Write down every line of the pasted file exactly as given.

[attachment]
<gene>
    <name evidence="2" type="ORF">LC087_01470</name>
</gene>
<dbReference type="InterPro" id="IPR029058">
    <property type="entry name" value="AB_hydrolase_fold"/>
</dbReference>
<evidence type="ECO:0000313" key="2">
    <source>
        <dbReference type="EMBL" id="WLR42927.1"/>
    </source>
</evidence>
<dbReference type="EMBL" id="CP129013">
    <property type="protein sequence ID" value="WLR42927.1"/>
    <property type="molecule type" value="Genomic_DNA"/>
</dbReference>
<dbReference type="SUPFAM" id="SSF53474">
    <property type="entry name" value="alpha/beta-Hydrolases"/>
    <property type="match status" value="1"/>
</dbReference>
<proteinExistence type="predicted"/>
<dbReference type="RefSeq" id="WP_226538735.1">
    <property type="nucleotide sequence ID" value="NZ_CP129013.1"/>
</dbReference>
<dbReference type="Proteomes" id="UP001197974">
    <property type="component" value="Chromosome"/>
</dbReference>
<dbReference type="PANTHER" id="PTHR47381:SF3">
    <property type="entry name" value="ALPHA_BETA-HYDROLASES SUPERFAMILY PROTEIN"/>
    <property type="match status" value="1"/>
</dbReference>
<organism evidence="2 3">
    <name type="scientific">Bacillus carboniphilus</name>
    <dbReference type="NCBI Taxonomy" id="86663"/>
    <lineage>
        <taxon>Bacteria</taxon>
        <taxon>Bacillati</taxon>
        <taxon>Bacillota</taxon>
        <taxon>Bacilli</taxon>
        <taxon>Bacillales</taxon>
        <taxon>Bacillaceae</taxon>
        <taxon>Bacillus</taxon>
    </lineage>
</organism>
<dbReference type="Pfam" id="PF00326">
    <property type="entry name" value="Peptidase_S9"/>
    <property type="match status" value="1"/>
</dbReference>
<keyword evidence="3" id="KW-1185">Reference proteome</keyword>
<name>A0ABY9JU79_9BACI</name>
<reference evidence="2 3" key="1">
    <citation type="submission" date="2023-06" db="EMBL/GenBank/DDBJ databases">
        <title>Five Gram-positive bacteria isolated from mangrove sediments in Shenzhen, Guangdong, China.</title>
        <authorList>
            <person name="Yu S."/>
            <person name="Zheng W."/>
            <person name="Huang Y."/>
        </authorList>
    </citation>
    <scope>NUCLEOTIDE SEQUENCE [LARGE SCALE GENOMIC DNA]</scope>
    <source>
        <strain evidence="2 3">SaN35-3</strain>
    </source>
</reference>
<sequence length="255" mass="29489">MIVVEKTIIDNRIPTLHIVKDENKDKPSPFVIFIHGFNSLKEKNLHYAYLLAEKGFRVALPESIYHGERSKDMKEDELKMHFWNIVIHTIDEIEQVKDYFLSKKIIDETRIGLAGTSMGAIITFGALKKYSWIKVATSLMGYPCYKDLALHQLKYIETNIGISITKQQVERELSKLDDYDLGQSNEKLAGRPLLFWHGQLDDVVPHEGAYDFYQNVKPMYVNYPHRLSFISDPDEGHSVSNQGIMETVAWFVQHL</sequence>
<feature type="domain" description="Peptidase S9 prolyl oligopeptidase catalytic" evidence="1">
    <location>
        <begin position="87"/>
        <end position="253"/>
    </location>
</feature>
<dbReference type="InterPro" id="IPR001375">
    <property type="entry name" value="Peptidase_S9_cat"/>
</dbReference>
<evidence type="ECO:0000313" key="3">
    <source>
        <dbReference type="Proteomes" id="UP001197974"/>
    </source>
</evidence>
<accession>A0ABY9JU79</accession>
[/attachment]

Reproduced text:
<gene>
    <name evidence="2" type="ORF">LC087_01470</name>
</gene>
<dbReference type="InterPro" id="IPR029058">
    <property type="entry name" value="AB_hydrolase_fold"/>
</dbReference>
<evidence type="ECO:0000313" key="2">
    <source>
        <dbReference type="EMBL" id="WLR42927.1"/>
    </source>
</evidence>
<dbReference type="EMBL" id="CP129013">
    <property type="protein sequence ID" value="WLR42927.1"/>
    <property type="molecule type" value="Genomic_DNA"/>
</dbReference>
<dbReference type="SUPFAM" id="SSF53474">
    <property type="entry name" value="alpha/beta-Hydrolases"/>
    <property type="match status" value="1"/>
</dbReference>
<proteinExistence type="predicted"/>
<dbReference type="RefSeq" id="WP_226538735.1">
    <property type="nucleotide sequence ID" value="NZ_CP129013.1"/>
</dbReference>
<dbReference type="Proteomes" id="UP001197974">
    <property type="component" value="Chromosome"/>
</dbReference>
<dbReference type="PANTHER" id="PTHR47381:SF3">
    <property type="entry name" value="ALPHA_BETA-HYDROLASES SUPERFAMILY PROTEIN"/>
    <property type="match status" value="1"/>
</dbReference>
<organism evidence="2 3">
    <name type="scientific">Bacillus carboniphilus</name>
    <dbReference type="NCBI Taxonomy" id="86663"/>
    <lineage>
        <taxon>Bacteria</taxon>
        <taxon>Bacillati</taxon>
        <taxon>Bacillota</taxon>
        <taxon>Bacilli</taxon>
        <taxon>Bacillales</taxon>
        <taxon>Bacillaceae</taxon>
        <taxon>Bacillus</taxon>
    </lineage>
</organism>
<dbReference type="Pfam" id="PF00326">
    <property type="entry name" value="Peptidase_S9"/>
    <property type="match status" value="1"/>
</dbReference>
<keyword evidence="3" id="KW-1185">Reference proteome</keyword>
<name>A0ABY9JU79_9BACI</name>
<reference evidence="2 3" key="1">
    <citation type="submission" date="2023-06" db="EMBL/GenBank/DDBJ databases">
        <title>Five Gram-positive bacteria isolated from mangrove sediments in Shenzhen, Guangdong, China.</title>
        <authorList>
            <person name="Yu S."/>
            <person name="Zheng W."/>
            <person name="Huang Y."/>
        </authorList>
    </citation>
    <scope>NUCLEOTIDE SEQUENCE [LARGE SCALE GENOMIC DNA]</scope>
    <source>
        <strain evidence="2 3">SaN35-3</strain>
    </source>
</reference>
<sequence length="255" mass="29489">MIVVEKTIIDNRIPTLHIVKDENKDKPSPFVIFIHGFNSLKEKNLHYAYLLAEKGFRVALPESIYHGERSKDMKEDELKMHFWNIVIHTIDEIEQVKDYFLSKKIIDETRIGLAGTSMGAIITFGALKKYSWIKVATSLMGYPCYKDLALHQLKYIETNIGISITKQQVERELSKLDDYDLGQSNEKLAGRPLLFWHGQLDDVVPHEGAYDFYQNVKPMYVNYPHRLSFISDPDEGHSVSNQGIMETVAWFVQHL</sequence>
<feature type="domain" description="Peptidase S9 prolyl oligopeptidase catalytic" evidence="1">
    <location>
        <begin position="87"/>
        <end position="253"/>
    </location>
</feature>
<dbReference type="InterPro" id="IPR001375">
    <property type="entry name" value="Peptidase_S9_cat"/>
</dbReference>
<evidence type="ECO:0000313" key="3">
    <source>
        <dbReference type="Proteomes" id="UP001197974"/>
    </source>
</evidence>
<accession>A0ABY9JU79</accession>